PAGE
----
Jobs won’t help state without tax reform

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Dear Editor,

The candidates for governor seem to have a common theme, and that is we need more jobs.

But they do not seem to be aware of the fact that more jobs, unless they are producing minerals, just add to our defecits.

There was a good article in the Sunday tribune by Earl Degroot about this subject. He brings out the same issue I have been advocating for the past 30 years— since I was on the legislative revenue committee.

Minerals pay about 70 percent of our taxes, and the general public gets the benefit in the form of low taxes, which leads to a deficit.

The solution of course is more taxes, but where. The only two sources currently available would be sales tax or property tax. We need to think about an income tax.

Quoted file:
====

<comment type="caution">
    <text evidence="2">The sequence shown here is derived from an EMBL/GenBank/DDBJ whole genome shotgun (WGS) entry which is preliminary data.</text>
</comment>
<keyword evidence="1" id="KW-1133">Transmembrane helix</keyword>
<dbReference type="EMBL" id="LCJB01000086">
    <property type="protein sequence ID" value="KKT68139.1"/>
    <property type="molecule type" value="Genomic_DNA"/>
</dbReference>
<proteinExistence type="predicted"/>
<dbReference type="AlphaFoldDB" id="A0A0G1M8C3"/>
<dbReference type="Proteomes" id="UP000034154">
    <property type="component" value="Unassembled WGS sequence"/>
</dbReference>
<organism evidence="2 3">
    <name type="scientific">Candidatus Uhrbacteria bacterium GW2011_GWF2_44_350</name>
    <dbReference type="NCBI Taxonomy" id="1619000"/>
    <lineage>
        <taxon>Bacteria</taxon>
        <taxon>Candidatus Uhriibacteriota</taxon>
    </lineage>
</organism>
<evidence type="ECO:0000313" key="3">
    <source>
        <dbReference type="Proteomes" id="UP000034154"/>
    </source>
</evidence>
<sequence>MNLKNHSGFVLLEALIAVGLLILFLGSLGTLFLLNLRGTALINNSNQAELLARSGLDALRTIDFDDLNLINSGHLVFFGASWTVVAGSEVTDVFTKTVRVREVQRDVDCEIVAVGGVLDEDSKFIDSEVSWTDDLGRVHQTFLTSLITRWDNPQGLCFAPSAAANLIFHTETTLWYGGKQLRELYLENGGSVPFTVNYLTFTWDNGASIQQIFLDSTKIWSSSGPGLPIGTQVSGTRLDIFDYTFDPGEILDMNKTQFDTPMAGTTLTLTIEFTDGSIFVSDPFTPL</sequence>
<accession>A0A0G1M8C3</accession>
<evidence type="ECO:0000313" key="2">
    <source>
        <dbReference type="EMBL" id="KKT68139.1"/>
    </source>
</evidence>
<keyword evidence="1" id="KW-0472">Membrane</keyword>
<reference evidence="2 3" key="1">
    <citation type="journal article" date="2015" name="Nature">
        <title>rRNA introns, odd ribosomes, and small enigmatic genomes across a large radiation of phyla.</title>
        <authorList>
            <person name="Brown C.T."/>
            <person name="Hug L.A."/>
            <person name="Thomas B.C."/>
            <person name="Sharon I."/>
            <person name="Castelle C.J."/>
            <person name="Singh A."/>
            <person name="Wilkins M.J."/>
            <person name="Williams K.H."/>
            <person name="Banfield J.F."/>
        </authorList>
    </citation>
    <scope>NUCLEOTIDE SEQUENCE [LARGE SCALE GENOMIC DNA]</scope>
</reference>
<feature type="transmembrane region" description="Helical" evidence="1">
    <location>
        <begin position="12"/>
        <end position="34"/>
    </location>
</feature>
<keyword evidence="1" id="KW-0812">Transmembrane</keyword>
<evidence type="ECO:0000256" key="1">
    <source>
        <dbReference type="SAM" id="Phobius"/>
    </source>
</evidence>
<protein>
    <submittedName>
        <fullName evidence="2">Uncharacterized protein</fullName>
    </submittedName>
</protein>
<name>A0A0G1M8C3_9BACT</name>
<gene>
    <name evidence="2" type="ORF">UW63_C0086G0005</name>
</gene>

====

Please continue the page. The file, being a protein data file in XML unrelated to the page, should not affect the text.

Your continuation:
Because of the constitutional amendment introduced by Nels Smith, property and sales taxes are a credit against any income tax. This means that most incomes below about $75,000 would be exempt.  

We do have a lot of high income people in Jackson, Cody and Sheridan who bring little into the state, but reap considerable rewards.  

We should also be taxing business. We lose money because out-of-state businesses transfer their income to their home state, and probably pay tax there on money they earn here.

—Don Thorson

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